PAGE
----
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The Science of The Harnham Water Meadows

Sluice under construction by The Trust

Sluice under construction
by The Trust

What is a Water Meadow?

Visitors to Harnham near Salisbury and to the surrounding river valleys are often intrigued but the complexity of channels, hatches, sluices, aqueducts and other water control features on the floodplain of so many of the rivers. Furthermore, the ‘ridge and furrow’ type appearance of the river valley meadows can be puzzling. These features comprise the famous water meadows of the Wessex region.

A water meadow is a man-made pasture irrigation system operated at the discretion of the farmer. The aim is either to increase total grass production, or bring it forward in time during the agricultural year. The operation of water meadows, a practical knowledge of drowning meadows, a practical knowledge of drowning is based upon skilful construction and year-round management. The high degree of management differentiates them from grazingmarshes and from flood meadows and other naturally floodable areas. Irrigation for boosting pasture productivity is recorded from several

European countries. These range from Sweden to Spain and in Switzerland glacial melt-waters have been used to irrigate mountain pastures.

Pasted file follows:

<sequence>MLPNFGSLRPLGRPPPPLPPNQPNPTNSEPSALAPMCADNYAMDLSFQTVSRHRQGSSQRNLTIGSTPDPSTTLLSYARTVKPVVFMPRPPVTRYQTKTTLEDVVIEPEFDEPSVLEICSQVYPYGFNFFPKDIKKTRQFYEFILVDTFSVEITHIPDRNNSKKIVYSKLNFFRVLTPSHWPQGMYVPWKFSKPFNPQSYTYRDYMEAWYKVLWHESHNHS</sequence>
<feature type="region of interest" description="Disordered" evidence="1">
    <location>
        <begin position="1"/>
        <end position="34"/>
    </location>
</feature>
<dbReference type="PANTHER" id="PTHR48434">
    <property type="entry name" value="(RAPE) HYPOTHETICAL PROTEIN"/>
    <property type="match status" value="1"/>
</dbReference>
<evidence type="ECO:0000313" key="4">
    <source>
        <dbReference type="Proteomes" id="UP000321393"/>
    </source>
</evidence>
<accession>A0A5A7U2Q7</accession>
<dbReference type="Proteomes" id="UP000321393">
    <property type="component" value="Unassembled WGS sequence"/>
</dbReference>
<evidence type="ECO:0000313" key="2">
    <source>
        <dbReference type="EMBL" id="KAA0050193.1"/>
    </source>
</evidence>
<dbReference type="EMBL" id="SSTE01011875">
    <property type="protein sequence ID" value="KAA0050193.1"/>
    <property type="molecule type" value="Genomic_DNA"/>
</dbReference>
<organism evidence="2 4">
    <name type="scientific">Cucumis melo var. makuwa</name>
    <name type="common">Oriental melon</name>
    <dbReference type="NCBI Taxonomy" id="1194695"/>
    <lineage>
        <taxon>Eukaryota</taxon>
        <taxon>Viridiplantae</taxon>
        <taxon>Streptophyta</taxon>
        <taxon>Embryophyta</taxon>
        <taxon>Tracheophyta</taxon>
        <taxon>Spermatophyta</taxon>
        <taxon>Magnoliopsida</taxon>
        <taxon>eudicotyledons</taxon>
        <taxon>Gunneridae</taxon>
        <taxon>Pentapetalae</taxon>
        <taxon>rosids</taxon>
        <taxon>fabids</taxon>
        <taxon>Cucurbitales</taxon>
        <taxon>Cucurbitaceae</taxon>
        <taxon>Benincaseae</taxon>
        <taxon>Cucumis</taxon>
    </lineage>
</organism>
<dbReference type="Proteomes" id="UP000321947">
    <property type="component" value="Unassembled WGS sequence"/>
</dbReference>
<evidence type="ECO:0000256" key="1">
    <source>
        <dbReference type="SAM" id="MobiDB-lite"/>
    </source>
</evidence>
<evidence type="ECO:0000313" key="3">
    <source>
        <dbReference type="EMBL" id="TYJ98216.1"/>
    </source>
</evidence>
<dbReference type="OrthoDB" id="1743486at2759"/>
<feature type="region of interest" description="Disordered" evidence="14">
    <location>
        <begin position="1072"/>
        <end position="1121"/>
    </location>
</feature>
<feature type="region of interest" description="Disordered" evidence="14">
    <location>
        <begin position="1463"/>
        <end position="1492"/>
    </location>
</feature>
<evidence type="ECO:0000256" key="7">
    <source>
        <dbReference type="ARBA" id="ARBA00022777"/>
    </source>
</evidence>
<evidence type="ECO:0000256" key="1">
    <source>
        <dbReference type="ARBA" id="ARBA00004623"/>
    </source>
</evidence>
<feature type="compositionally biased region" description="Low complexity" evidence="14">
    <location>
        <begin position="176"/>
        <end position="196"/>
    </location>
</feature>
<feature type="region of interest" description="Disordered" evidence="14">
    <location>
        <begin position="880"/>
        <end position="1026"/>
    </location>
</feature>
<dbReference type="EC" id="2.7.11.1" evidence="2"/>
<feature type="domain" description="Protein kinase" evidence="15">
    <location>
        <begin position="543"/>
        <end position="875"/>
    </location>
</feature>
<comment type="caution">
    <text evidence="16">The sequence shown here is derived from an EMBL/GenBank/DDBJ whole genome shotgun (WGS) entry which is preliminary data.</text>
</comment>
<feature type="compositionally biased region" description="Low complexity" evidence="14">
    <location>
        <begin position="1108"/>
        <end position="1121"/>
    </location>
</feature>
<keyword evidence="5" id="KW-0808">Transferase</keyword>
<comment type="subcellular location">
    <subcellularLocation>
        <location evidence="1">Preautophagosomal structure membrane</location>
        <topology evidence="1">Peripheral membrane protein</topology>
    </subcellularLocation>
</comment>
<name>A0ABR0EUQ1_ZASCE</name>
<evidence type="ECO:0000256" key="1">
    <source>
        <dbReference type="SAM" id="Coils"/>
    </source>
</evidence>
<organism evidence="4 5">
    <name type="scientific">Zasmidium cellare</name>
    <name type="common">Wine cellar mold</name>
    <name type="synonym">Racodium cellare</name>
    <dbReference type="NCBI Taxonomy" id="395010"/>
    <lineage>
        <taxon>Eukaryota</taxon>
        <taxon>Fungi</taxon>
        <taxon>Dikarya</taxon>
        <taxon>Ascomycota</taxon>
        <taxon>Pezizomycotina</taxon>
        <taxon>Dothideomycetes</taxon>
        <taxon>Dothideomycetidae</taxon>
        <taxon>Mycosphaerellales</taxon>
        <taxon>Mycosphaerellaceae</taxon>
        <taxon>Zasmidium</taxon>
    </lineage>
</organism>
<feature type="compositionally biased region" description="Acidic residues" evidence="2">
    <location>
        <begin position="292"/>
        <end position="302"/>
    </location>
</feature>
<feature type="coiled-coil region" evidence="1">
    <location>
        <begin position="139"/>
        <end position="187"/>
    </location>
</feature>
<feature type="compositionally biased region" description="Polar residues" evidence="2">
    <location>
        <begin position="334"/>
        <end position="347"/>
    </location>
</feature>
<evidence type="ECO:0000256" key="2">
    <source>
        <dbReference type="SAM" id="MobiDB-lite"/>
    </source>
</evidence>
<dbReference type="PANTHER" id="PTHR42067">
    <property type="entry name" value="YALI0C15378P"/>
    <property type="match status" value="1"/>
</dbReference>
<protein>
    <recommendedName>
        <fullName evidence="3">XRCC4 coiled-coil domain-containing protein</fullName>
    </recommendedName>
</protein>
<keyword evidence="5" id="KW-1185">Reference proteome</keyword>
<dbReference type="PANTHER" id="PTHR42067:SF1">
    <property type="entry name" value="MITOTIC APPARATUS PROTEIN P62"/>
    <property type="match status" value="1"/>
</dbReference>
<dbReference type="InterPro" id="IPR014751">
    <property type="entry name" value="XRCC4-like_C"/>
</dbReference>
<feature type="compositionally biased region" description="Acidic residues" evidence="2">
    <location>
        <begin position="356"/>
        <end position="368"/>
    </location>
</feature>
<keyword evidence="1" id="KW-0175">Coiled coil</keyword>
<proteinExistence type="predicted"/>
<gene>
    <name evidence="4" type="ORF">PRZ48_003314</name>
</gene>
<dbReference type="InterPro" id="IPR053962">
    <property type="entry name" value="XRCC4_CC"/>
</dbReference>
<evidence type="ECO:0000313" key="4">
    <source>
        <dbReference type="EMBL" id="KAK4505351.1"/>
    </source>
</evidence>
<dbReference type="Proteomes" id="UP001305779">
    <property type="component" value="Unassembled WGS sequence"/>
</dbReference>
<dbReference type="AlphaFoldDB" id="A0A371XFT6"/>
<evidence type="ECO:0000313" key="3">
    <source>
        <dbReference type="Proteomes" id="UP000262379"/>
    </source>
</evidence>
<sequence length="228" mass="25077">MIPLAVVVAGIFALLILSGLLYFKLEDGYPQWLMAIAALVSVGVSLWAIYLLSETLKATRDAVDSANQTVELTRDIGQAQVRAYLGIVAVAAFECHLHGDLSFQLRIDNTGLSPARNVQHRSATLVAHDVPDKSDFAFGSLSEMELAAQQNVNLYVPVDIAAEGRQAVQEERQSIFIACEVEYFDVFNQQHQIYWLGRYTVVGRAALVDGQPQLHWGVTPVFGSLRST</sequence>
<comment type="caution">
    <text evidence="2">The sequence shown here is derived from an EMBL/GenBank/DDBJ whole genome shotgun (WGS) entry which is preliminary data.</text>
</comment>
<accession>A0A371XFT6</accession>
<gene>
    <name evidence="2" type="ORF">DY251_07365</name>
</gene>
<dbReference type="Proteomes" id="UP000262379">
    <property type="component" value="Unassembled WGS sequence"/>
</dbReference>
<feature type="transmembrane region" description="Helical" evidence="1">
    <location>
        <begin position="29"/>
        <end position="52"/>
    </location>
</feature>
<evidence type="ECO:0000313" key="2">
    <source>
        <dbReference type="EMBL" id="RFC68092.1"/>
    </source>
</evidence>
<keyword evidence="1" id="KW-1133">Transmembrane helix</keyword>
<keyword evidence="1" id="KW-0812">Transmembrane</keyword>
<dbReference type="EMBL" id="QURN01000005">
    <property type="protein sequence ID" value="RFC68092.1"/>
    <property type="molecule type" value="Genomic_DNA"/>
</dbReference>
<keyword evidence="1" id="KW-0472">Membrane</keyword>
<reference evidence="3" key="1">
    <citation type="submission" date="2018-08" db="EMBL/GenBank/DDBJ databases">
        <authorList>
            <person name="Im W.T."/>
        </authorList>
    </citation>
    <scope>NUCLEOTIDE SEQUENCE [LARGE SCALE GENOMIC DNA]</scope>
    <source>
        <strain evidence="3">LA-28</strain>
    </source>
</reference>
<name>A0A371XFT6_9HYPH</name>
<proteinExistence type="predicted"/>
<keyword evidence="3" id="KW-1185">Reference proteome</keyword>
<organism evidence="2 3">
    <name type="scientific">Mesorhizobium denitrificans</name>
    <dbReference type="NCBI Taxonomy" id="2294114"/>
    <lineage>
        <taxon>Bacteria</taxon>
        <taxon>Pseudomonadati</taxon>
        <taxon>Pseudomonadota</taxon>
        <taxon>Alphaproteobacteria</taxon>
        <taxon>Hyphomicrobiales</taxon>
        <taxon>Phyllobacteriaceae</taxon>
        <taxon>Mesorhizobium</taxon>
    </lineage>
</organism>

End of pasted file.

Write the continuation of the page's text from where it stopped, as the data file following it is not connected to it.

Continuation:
Three basic forms of irrigation systems are distinguished. The first are catchwork (or catchmeadow) systems where water from springs and streams is diverted along contoured gutters cut into a hillside and controlled such that it overflows this high-level watercourse to run downhill through the grass to be collected in a gutter at a lower level. The second type to which belong most of the valley-bottom floodplain water meadows of the Salisbury area, are termed bedworks. Both these kinds of water meadow are known from southern England, Germany and around Milan in modern Italy, their form depending on the topography. Another type occured on flat floodplain areas where water is caused to back-up above a dam and are called floating upward systems. These were not so efficient.

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Why Watermeadows are found in these valleys

Why the chalk provides a good aquifer to supply the water

Layout of Typical Bedwork Watermeadow

Sketch map of the Harnham system